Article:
Uncertainty Puts Pressure on Higher Education IT Leaders

Knowledge and agility are key factors in leading teams through ongoing change.

If there ever was an era in which uncertainty about the future ruled the day, we’re in it. Those of us at the intersection of technology and higher education find ourselves in an environment that brings to mind the old saying, “May you live in interesting times.”

Uncertainty creates challenges for leaders, employees and organizations. Keeping pace with evolving technologies is difficult enough. Anticipating and preparing for emerging technologies is even harder, especially when they may lead to new models and experiences that are so unlike anything we’ve experienced before.

For example, some experts are predicting that the four-year approach to higher education will eventually become a lifelong learning model.

Others predict that artificial intelligence will fundamentally change the role of educators. In fact, there are already people researching the use of robotics in teaching younger children.

These and other radical changes — such as the ubiquitous connectivity of the Internet of Things — will not just alter the way we work, they will fundamentally transform it. So, how do we prepare?

Ed Tech Data Limits Educational Uncertainty

A major trend that’s already under way is the proliferation of data in a connected world. Data — or more precisely, information and the knowledge that it yields — is a good place to start when it comes to alleviating as much uncertainty as possible, so stay informed. In an ideal world, we would dedicate time each month (or each quarter) to read up on the latest trends and keep abreast of forecasts and developments that might affect our work. In reality, day-to-day demands often shove this to the bottom of our to-do lists.

In a world of constant change, however, ongoing education takes on new importance. We can’t, and we shouldn’t, expect to fall back on our knowledge and experience, no matter how well they have served us in the past. Some would suggest the campus environment will be quite different five years from now. Actually, a five-year window might be too conservative; I’d say we can safely count on a two- to three-year window in which major shifts may occur.

That rapid change makes it imperative to keep ourselves informed of what’s coming around the bend and how it could affect our industry. In many cases, CIOs are rising to the challenge, as their role continues to take on a more strategic aspect when it comes to advising campus leadership, ensuring that we are well informed about future challenges and opportunities.

Mitigate Risk as Part of the Mission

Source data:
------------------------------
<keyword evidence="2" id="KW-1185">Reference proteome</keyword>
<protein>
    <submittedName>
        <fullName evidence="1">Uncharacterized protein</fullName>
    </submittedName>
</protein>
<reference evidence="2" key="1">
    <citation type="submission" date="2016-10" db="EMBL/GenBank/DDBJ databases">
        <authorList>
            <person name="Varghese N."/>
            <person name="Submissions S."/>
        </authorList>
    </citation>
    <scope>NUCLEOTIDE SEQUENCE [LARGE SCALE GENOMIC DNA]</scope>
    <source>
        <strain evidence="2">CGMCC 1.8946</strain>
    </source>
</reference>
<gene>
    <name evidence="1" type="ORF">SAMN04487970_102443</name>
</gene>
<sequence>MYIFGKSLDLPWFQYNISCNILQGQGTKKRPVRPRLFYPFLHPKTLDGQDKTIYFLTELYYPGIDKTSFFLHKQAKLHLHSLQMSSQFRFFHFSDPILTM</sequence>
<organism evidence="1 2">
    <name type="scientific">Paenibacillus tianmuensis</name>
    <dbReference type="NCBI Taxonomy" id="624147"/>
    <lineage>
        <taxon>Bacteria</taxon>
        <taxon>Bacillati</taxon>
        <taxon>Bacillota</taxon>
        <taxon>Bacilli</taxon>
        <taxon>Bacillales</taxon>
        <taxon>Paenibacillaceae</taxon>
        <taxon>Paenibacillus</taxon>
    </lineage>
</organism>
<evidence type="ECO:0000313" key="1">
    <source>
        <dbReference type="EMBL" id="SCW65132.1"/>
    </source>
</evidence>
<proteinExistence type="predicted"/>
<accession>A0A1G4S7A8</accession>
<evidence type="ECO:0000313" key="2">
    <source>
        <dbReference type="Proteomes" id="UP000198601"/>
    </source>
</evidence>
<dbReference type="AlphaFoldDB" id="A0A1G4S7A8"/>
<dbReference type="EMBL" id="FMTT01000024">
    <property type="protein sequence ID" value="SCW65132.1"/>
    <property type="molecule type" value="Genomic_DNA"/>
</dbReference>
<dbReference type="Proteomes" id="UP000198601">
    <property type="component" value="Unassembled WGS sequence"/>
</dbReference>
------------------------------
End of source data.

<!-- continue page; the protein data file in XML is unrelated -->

Another strategy for positioning ourselves effectively comes from the head of global programming for the World Economic Forum, an organization well versed in uncertainty. W. Lee Howell’s recommendation — to understand the difference between uncertainty and risk — strikes me as sound advice that is apropos for IT professionals. Risk is something we’re all too familiar with; managing it is, in fact, deeply rooted in IT culture and organizational mission.

Howell points to the distinction, first noted by economist Frank Knight, that risk is an uncertainty that is measurable, while an uncertainty can’t be measured so it can’t be a risk. Howell suggests that a practical approach is to “think of risk and uncertainty in a continuum when contemplating how to deal with both.” In other words, be cognizant of the developments that we can identify and prepare for in concrete ways versus those for which we might need to maintain a more general, flexible state of readiness.

Embrace Technical Agility for the Future

A third strategy is to embrace the uncertainty. It’s not going to go away soon, so the smart move is to develop the individual mindset and the organizational culture to thrive regardless. As we’ve noted before, change is tough, but it pushes us to perform at the top of our game.

Agility is the watchword of the future. Proactive leaders will ensure that their teams have the skill sets and the willingness to be adaptive. From a leadership perspective, that’s one of the best things we can do for our employees and colleagues, because it will help each of them to thrive in coming years and to respond wisely to whatever the future may bring.

This article is part of EdTech: Focus on Higher Education’s UniversITy blog series.

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Sep 12 2017